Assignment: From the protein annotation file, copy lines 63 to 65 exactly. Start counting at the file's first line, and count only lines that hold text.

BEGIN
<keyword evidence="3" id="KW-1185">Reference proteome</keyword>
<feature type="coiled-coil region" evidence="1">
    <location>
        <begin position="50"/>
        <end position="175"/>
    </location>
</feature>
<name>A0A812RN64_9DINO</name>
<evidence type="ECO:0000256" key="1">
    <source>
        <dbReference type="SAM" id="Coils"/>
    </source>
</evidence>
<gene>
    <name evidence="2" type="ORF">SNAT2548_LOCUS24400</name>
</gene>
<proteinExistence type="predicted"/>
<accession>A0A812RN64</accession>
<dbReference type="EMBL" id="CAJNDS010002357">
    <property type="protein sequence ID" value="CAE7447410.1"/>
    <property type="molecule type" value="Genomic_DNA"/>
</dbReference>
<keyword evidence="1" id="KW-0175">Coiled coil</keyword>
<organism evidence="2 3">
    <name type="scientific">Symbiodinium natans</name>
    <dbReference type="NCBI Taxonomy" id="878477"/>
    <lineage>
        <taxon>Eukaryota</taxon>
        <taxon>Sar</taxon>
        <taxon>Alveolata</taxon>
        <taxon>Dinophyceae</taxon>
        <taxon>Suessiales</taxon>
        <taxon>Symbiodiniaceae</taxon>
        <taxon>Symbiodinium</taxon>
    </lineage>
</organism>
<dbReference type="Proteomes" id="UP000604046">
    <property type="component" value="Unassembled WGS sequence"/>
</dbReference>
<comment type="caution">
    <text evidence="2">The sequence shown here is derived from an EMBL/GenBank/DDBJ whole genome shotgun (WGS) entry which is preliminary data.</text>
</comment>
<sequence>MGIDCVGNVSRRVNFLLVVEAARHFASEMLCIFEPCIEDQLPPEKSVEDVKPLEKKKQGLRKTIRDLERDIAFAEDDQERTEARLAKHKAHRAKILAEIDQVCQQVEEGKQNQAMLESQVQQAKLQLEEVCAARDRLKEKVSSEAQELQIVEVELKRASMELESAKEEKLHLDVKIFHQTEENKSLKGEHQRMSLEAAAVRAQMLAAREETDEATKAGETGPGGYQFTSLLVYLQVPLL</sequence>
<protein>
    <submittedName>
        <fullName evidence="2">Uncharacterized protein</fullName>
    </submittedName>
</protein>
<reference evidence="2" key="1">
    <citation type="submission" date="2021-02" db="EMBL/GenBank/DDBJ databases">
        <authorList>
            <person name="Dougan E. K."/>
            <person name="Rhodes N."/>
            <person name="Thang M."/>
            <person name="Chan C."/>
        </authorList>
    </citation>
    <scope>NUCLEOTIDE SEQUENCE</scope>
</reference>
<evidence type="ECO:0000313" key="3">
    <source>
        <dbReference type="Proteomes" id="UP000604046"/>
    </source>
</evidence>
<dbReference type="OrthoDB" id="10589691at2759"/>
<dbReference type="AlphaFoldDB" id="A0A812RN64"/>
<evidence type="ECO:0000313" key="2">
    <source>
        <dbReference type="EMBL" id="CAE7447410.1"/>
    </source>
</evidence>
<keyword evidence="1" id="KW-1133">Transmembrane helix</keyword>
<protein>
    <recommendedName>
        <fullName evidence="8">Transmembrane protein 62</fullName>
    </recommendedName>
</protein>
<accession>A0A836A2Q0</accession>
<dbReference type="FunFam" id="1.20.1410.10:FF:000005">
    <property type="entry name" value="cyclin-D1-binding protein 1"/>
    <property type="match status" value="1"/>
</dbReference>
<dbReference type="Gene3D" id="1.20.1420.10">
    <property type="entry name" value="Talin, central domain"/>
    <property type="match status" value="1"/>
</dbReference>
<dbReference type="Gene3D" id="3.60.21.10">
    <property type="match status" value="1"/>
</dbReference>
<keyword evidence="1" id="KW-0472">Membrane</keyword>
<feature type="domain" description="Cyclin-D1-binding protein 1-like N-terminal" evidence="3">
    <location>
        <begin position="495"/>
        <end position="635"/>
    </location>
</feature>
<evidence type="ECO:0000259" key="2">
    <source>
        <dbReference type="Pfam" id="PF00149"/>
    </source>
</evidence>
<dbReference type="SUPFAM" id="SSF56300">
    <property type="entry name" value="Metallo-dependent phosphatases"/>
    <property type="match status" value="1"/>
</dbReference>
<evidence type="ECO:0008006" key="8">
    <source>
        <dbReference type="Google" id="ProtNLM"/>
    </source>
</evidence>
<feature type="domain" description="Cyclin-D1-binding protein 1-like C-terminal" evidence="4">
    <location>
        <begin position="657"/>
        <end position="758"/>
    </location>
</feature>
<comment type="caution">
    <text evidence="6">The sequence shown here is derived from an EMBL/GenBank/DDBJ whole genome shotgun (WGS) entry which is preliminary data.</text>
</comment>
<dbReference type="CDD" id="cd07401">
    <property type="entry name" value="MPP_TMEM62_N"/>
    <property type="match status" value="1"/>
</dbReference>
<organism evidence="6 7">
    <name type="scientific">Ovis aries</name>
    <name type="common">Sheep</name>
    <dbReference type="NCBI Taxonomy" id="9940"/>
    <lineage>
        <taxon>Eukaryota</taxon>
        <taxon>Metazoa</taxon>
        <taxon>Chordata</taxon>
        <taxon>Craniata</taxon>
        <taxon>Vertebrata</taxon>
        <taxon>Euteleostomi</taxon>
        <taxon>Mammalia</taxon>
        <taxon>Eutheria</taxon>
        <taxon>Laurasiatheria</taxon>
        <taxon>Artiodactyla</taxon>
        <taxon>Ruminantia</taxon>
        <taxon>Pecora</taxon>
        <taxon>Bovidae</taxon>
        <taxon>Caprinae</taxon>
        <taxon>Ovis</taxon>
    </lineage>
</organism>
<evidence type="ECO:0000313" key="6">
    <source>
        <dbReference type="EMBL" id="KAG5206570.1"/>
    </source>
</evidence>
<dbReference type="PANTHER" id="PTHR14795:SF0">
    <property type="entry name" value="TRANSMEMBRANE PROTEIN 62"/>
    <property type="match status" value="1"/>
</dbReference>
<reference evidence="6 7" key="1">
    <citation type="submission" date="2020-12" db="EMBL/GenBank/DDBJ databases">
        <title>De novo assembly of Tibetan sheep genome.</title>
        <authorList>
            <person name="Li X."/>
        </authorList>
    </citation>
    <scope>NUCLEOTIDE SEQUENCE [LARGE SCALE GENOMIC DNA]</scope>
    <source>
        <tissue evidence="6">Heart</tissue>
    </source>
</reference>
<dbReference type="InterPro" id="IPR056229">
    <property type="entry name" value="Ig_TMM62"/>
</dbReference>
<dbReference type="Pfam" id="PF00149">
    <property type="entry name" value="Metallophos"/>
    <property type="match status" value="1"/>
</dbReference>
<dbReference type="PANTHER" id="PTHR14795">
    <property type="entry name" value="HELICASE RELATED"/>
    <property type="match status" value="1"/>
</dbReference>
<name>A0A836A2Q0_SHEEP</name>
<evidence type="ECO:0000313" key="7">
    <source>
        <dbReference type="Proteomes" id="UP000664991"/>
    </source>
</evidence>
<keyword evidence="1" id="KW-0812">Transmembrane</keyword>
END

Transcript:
    </source>
</evidence>
<dbReference type="OrthoDB" id="10589691at2759"/>